This is another one of those photos that everyone who spends time in Osaka takes but it is hard to pass by without whipping out a camera.

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Here is an interesting (but badly translated) story from the Dong-a Ilbo about Ikeda Masae and how he has dealt with his guilt from the 1940s.

His guilt stems from when he was a Japanese teacher in Bangsan elementary school in Seoul during WWII.

Towards the end of the war he was ordered by the Japanese General Government to send as many female students as possible to the war plant in Toyama. So he coerced some young Korean students into going to Japan by saying the working and living conditions would be good for them there.

Unfortunately there is a big hole in the article here because it does not say exactly what happened the girls in Japan. It only says that he tried to contact them after the war to say sorry but only one of them would agree to meet him.

The suggestion by the Dong-A is that they ended up working as comfort women but it is not explained clearly in the article.

Also the story goes on to say that he sent between 1,000 and 1,500 New Year’s cards out every year to ensure as many Japanese people as possible read his confession and atonement until his death last December.

The advertising campaign to sell Hyundai Sonata Cars in Japan has been a bit of a non starter according to the Chosun Ilbo.

Apparently they are just managing to flog 20 of them a month despite using Bae Yong-Joon in an advertising campaign.

I bet that most of the people buying Sonatas in Japan are ethnic Koreans too. I just think that the image of Korea and Korean products in Japan makes the sale of cars there almost impossible. 

They would probably have to sell them at a loss to get a foothold in the market.  

This is a very interesting story from the BBC.

A former doctor in Japan’s World War II navy says he was ordered to perform medical experiments on Filipino prisoners before they were executed.

Akira Makino, 84, told Kyodo news agency he performed surgery and amputations on condemned prisoners, including women and children.

I wonder why he chose to tell him story now. It will be interesting to see what the reaction to this is and if any other soldiers or medical staff come forward now that the ice has been broken.

Mr Makino’s testimony is believed to be the first account from a Japanese veteran of the war in south-east Asia describing medical experiments on prisoners.

I think the Philipine government and media will make a lot less noise about this than the Chinese press would have if the doctor had been stationed there.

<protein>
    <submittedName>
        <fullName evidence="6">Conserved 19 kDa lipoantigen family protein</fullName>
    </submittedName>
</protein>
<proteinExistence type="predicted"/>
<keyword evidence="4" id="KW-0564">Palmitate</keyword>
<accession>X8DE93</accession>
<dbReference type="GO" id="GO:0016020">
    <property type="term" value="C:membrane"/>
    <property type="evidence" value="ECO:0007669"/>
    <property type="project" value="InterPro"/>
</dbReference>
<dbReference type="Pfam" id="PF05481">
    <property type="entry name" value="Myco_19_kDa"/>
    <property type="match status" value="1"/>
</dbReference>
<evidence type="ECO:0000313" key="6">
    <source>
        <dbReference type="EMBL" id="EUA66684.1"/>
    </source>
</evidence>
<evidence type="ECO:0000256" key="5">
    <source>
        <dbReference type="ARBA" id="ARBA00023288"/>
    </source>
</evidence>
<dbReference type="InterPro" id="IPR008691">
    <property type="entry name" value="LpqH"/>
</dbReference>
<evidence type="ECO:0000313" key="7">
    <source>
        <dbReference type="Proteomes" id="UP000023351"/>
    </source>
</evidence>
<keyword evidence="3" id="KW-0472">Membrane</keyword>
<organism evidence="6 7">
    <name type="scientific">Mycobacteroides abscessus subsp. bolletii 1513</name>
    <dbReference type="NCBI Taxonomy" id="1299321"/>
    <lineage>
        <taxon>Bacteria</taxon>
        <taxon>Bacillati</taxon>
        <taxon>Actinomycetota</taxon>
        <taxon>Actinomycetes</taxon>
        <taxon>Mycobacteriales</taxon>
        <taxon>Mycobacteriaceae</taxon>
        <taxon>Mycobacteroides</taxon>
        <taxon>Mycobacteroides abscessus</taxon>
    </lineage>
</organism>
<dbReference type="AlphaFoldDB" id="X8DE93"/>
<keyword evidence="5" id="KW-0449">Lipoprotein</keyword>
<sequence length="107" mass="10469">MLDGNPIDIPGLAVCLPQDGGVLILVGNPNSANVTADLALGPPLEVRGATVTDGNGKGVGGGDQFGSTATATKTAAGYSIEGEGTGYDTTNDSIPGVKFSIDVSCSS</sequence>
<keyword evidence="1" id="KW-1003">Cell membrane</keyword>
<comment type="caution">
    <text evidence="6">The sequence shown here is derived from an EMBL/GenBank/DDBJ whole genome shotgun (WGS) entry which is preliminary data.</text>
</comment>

Mr Makino was stationed on the island of Mindanao in the Philippines during World War II.

He told the Kyodo news agency he had operated on some 30 prisoners between December 1944 and February 1945.

The operations – which included amputations and abdominal surgery – were regarded as part of his medical training, he said.

“I would have been killed if I had disobeyed the order,” Mr Makino said. “That was the case in those days.”

He also said he was disgusted by orders to practise surgery on two Filipino men, rendered unconscious after being captured on suspicion of being US spies.

“I thought, ‘What a horrible thing I’m doing to innocent people even though I’m ordered to do it’,” he said.

I had a quick look to see how the Philipine press reported it. I didn’t expect them to pull out a headline like this:

Japanese doc cut up people during WWII

A lot of their press don’t seem to have it at all. Maybe it will be there tomorrow.

Unfortunately it will be only a cameo role but it is still interesting. He will be paying back Miike for his appearance in Hostel.

The movie title is ‘Sukiyaki Western Django’ and it will be in English.

The story is based on clashes between two rival gangs in 12th Century Japan.

Kaori Momoi from the crap Geisha movie will also be in it.

The BBC has a report on the passing of a bill in Japan’s lower house of parliament that will encourage teachers to boost patriotism and national pride among students.

The bill calls on teachers to instil thinking among students “respecting tradition and culture and loving the nation and homeland.”

Japan’s new Prime Minister Shinzo Abe has strongly backed the bill.

There are opponents that fear this may encourage a resurgence of nationalism and push Japan back towards Imperialism but I doubt it. In fact it could result the opposite because now the exact message can be controlled as part of a state curriculum.

Japan is following Germany’s lead in introducing a “Baby Hatch” to allow mothers to anonymously drop off their newborns so that they can be put up for adoption (from Reuters). It is an alternative to abortion but still something that could haunt a person for a long time.   

Jikei Hospital in southern Japan said it plans to install what it is calling a “stork’s cradle,” consisting of a flap in an outside wall which opens on to a small incubated bed.

An alarm bell would ring within minutes after a baby was deposited so hospital staff could come and care for the infant.

“By installing the hatch, we want to rescue both parents and babies,” said a hospital official. “Maybe there are some people who are suspicious about it, but we should not pretend not to see them and let them die. Babies are innocent.”

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